Sign up ×
Mathematics Stack Exchange is a question and answer site for people studying math at any level and professionals in related fields. It's 100% free, no registration required.


Variations in $x,y,z$ and $X$ at constant $t$ are independent of $t$ (since each of these variables is strictly a function of $t$), so we have $${\frac{\partial x}{\partial X}=\frac{\partial{\dot x}}{\partial{\dot X}}}$$

(This is just after equation (5) on the page.)

I'm having trouble making sense of this. If each of these variables is strictly a function of $t$, and $t$ is held constant, how does a time derivative (${\dot x}$) make sense?

If it were to mean that $t$ is replaced with a constant after the differentiation, then I could take the example of

$$ x(y)=X^{3/4}=t^{3}$$ $$ X(t)=t^{4}$$

I could then calculate

$$ {\frac{\partial x}{\partial X}=\frac{\dot x}{\dot X} = \frac{3}{4t}}$$


$$ {\frac{\partial {\dot x}}{\partial {\dot X}}=\frac{\ddot x}{\ddot X}=\frac{1}{2t}}$$

...and those are not equal for any $t$.

What is the justification for this step?

Note: This is a follow up to my first question about this, but that error was resolved. Rates of change for functions dependent on same variable

share|cite|improve this question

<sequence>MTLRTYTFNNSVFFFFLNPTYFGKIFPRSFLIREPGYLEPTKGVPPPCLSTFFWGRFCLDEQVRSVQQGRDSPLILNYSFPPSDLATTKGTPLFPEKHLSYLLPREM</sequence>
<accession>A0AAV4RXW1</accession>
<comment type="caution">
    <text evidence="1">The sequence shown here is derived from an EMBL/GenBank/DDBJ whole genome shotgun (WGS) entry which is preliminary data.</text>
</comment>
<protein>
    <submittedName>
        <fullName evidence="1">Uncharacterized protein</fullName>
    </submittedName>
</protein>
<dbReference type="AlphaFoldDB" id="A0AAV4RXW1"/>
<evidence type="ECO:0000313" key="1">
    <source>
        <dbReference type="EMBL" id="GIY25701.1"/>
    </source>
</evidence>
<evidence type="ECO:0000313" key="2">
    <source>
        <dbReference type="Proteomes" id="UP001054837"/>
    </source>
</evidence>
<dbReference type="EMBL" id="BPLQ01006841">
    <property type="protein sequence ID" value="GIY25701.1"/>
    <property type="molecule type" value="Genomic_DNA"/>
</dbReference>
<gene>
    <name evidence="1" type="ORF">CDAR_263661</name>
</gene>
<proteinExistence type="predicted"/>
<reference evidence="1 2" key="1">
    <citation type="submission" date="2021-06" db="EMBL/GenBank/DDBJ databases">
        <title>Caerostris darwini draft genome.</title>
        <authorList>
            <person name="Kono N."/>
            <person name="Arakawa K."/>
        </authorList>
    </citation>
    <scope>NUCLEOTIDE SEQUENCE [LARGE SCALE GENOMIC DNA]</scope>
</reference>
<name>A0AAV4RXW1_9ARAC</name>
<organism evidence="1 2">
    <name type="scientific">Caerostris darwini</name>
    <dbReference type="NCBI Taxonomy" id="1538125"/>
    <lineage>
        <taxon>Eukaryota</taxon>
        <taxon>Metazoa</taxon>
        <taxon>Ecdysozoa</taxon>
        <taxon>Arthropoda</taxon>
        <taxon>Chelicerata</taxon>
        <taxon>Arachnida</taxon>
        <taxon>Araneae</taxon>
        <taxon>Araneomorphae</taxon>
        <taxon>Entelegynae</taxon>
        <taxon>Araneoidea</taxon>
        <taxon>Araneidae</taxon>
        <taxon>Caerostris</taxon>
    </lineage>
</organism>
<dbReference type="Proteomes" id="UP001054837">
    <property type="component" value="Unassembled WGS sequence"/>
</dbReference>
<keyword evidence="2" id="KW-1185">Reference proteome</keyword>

1 Answer 1

up vote 1 down vote accepted
  • Between eq. (4) and eq. (5)

By definition


and not $x=x(X(t),Y(t),t)$; so

$$\frac{dx}{dt}=\frac{\partial x}{\partial X}\frac{dX}{dt}+ \frac{\partial x}{\partial Y}\frac{dY}{dt},$$ from which follows $$\frac{\partial }{\partial X}\left(\frac{dx}{dt}\right)= \frac{\partial^2 x}{\partial X^2}\frac{dX}{dt}+ \frac{\partial^2 x}{\partial X\partial Y}\frac{dY}{dt},$$

as $\frac{\partial }{\partial X}\frac{dX}{dt}=\frac{\partial }{\partial X}\frac{dY}{dt}=0.$ On the other hand

$$\frac{d}{dt}\left(\frac{\partial x}{\partial X}\right):= \frac{d}{dt}g(X(t),Y(t))= \frac{\partial g}{\partial X}\frac{dX}{dt}+ \frac{\partial g}{\partial Y}\frac{dY}{dt} = \frac{\partial^2 x}{\partial X^2}\frac{dX}{dt}+ \frac{\partial^2 x}{\partial X\partial Y}\frac{dY}{dt}, $$


$$\frac{\partial }{\partial X}\left(\frac{dx}{dt}\right) =\frac{d}{dt}\left(\frac{\partial x}{\partial X}\right).$$

  • Just after eq. (5)

As $$x=x(X(t),Y(t)),$$ then $\frac{\partial x }{\partial \dot{X}}=0$ and $\frac{\partial x }{\partial \dot{X}}\left(\frac{\partial x}{\partial X} \right)=0,$ as well. Using the notation $\dot{x}=\frac{dx}{dt} $ it follows that

$$\frac{\partial\dot{x} }{\partial \dot{X}}= \frac{\partial }{\partial \dot{X}}\left(\frac{\partial x}{\partial X}\dot{X}+ \frac{\partial x}{\partial Y}\frac{dY}{dt},\right)=\frac{\partial x}{\partial X},$$

as claimed.

share|cite|improve this answer

Your Answer


By posting your answer, you agree to the privacy policy and terms of service.

Not the answer you're looking for? Browse other questions tagged or ask your own question.